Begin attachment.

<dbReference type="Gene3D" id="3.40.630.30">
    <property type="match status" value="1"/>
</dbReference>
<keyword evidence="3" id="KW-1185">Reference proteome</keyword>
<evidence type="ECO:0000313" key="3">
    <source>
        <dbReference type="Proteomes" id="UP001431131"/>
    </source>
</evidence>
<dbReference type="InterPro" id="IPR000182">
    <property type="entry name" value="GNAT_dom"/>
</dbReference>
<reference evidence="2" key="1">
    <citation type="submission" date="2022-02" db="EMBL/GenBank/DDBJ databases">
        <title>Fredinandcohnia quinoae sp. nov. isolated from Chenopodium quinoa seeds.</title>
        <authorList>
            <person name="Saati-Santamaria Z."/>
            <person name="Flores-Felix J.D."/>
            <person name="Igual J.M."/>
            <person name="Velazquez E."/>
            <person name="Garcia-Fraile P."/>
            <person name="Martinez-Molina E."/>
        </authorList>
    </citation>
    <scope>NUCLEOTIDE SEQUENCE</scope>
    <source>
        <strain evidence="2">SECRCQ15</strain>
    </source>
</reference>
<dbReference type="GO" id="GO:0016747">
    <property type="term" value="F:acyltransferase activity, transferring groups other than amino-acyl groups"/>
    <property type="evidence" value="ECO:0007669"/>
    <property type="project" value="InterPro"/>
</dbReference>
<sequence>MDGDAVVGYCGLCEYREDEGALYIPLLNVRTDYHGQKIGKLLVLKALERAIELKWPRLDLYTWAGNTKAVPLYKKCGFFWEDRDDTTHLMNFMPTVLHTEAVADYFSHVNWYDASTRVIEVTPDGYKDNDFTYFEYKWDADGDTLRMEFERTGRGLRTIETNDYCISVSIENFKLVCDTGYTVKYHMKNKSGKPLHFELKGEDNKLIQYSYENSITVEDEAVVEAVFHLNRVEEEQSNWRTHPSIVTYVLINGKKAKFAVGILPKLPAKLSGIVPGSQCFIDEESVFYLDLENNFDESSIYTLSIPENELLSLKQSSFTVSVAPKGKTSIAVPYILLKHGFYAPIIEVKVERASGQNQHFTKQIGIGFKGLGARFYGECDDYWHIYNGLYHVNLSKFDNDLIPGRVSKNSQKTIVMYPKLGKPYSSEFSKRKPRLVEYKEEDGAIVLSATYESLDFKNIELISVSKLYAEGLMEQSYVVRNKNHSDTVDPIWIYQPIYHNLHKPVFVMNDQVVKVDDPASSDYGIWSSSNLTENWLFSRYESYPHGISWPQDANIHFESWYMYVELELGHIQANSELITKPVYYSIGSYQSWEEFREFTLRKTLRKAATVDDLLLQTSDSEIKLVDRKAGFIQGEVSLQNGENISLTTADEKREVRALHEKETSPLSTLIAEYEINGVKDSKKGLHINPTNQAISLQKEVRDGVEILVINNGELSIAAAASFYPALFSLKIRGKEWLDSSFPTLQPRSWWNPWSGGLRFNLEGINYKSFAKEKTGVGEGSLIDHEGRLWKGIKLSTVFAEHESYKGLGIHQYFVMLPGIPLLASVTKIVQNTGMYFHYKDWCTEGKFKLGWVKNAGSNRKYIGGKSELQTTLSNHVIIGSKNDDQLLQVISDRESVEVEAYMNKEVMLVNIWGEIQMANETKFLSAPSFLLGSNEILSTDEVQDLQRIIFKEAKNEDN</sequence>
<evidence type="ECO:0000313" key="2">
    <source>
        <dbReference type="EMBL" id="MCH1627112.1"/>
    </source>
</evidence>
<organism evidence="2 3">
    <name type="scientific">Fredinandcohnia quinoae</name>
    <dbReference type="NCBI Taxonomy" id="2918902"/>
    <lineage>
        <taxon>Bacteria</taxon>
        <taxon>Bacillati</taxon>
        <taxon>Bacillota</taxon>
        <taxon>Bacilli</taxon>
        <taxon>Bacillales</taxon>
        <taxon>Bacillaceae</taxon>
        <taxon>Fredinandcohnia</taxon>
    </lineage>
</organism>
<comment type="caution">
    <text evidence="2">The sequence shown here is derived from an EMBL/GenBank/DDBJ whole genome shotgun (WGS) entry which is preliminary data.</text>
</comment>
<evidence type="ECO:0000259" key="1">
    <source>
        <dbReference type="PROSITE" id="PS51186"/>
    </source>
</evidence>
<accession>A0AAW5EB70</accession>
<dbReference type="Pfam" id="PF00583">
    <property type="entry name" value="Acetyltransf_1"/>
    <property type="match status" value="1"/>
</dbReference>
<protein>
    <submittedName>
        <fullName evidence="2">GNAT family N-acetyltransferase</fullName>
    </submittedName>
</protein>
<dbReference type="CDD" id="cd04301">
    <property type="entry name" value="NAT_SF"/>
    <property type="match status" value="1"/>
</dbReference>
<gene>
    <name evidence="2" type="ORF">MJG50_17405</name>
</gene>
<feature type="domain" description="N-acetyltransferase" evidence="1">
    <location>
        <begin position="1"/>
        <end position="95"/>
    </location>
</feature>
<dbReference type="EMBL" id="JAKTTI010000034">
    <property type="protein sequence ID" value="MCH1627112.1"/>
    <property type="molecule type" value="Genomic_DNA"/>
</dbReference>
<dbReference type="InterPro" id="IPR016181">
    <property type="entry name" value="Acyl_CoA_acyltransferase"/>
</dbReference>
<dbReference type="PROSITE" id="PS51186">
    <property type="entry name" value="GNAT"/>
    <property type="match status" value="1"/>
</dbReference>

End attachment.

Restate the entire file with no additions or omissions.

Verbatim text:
<dbReference type="Gene3D" id="3.40.630.30">
    <property type="match status" value="1"/>
</dbReference>
<keyword evidence="3" id="KW-1185">Reference proteome</keyword>
<evidence type="ECO:0000313" key="3">
    <source>
        <dbReference type="Proteomes" id="UP001431131"/>
    </source>
</evidence>
<dbReference type="InterPro" id="IPR000182">
    <property type="entry name" value="GNAT_dom"/>
</dbReference>
<reference evidence="2" key="1">
    <citation type="submission" date="2022-02" db="EMBL/GenBank/DDBJ databases">
        <title>Fredinandcohnia quinoae sp. nov. isolated from Chenopodium quinoa seeds.</title>
        <authorList>
            <person name="Saati-Santamaria Z."/>
            <person name="Flores-Felix J.D."/>
            <person name="Igual J.M."/>
            <person name="Velazquez E."/>
            <person name="Garcia-Fraile P."/>
            <person name="Martinez-Molina E."/>
        </authorList>
    </citation>
    <scope>NUCLEOTIDE SEQUENCE</scope>
    <source>
        <strain evidence="2">SECRCQ15</strain>
    </source>
</reference>
<dbReference type="GO" id="GO:0016747">
    <property type="term" value="F:acyltransferase activity, transferring groups other than amino-acyl groups"/>
    <property type="evidence" value="ECO:0007669"/>
    <property type="project" value="InterPro"/>
</dbReference>
<sequence>MDGDAVVGYCGLCEYREDEGALYIPLLNVRTDYHGQKIGKLLVLKALERAIELKWPRLDLYTWAGNTKAVPLYKKCGFFWEDRDDTTHLMNFMPTVLHTEAVADYFSHVNWYDASTRVIEVTPDGYKDNDFTYFEYKWDADGDTLRMEFERTGRGLRTIETNDYCISVSIENFKLVCDTGYTVKYHMKNKSGKPLHFELKGEDNKLIQYSYENSITVEDEAVVEAVFHLNRVEEEQSNWRTHPSIVTYVLINGKKAKFAVGILPKLPAKLSGIVPGSQCFIDEESVFYLDLENNFDESSIYTLSIPENELLSLKQSSFTVSVAPKGKTSIAVPYILLKHGFYAPIIEVKVERASGQNQHFTKQIGIGFKGLGARFYGECDDYWHIYNGLYHVNLSKFDNDLIPGRVSKNSQKTIVMYPKLGKPYSSEFSKRKPRLVEYKEEDGAIVLSATYESLDFKNIELISVSKLYAEGLMEQSYVVRNKNHSDTVDPIWIYQPIYHNLHKPVFVMNDQVVKVDDPASSDYGIWSSSNLTENWLFSRYESYPHGISWPQDANIHFESWYMYVELELGHIQANSELITKPVYYSIGSYQSWEEFREFTLRKTLRKAATVDDLLLQTSDSEIKLVDRKAGFIQGEVSLQNGENISLTTADEKREVRALHEKETSPLSTLIAEYEINGVKDSKKGLHINPTNQAISLQKEVRDGVEILVINNGELSIAAAASFYPALFSLKIRGKEWLDSSFPTLQPRSWWNPWSGGLRFNLEGINYKSFAKEKTGVGEGSLIDHEGRLWKGIKLSTVFAEHESYKGLGIHQYFVMLPGIPLLASVTKIVQNTGMYFHYKDWCTEGKFKLGWVKNAGSNRKYIGGKSELQTTLSNHVIIGSKNDDQLLQVISDRESVEVEAYMNKEVMLVNIWGEIQMANETKFLSAPSFLLGSNEILSTDEVQDLQRIIFKEAKNEDN</sequence>
<evidence type="ECO:0000313" key="2">
    <source>
        <dbReference type="EMBL" id="MCH1627112.1"/>
    </source>
</evidence>
<organism evidence="2 3">
    <name type="scientific">Fredinandcohnia quinoae</name>
    <dbReference type="NCBI Taxonomy" id="2918902"/>
    <lineage>
        <taxon>Bacteria</taxon>
        <taxon>Bacillati</taxon>
        <taxon>Bacillota</taxon>
        <taxon>Bacilli</taxon>
        <taxon>Bacillales</taxon>
        <taxon>Bacillaceae</taxon>
        <taxon>Fredinandcohnia</taxon>
    </lineage>
</organism>
<comment type="caution">
    <text evidence="2">The sequence shown here is derived from an EMBL/GenBank/DDBJ whole genome shotgun (WGS) entry which is preliminary data.</text>
</comment>
<evidence type="ECO:0000259" key="1">
    <source>
        <dbReference type="PROSITE" id="PS51186"/>
    </source>
</evidence>
<accession>A0AAW5EB70</accession>
<dbReference type="Pfam" id="PF00583">
    <property type="entry name" value="Acetyltransf_1"/>
    <property type="match status" value="1"/>
</dbReference>
<protein>
    <submittedName>
        <fullName evidence="2">GNAT family N-acetyltransferase</fullName>
    </submittedName>
</protein>
<dbReference type="CDD" id="cd04301">
    <property type="entry name" value="NAT_SF"/>
    <property type="match status" value="1"/>
</dbReference>
<gene>
    <name evidence="2" type="ORF">MJG50_17405</name>
</gene>
<feature type="domain" description="N-acetyltransferase" evidence="1">
    <location>
        <begin position="1"/>
        <end position="95"/>
    </location>
</feature>
<dbReference type="EMBL" id="JAKTTI010000034">
    <property type="protein sequence ID" value="MCH1627112.1"/>
    <property type="molecule type" value="Genomic_DNA"/>
</dbReference>
<dbReference type="InterPro" id="IPR016181">
    <property type="entry name" value="Acyl_CoA_acyltransferase"/>
</dbReference>
<dbReference type="PROSITE" id="PS51186">
    <property type="entry name" value="GNAT"/>
    <property type="match status" value="1"/>
</dbReference>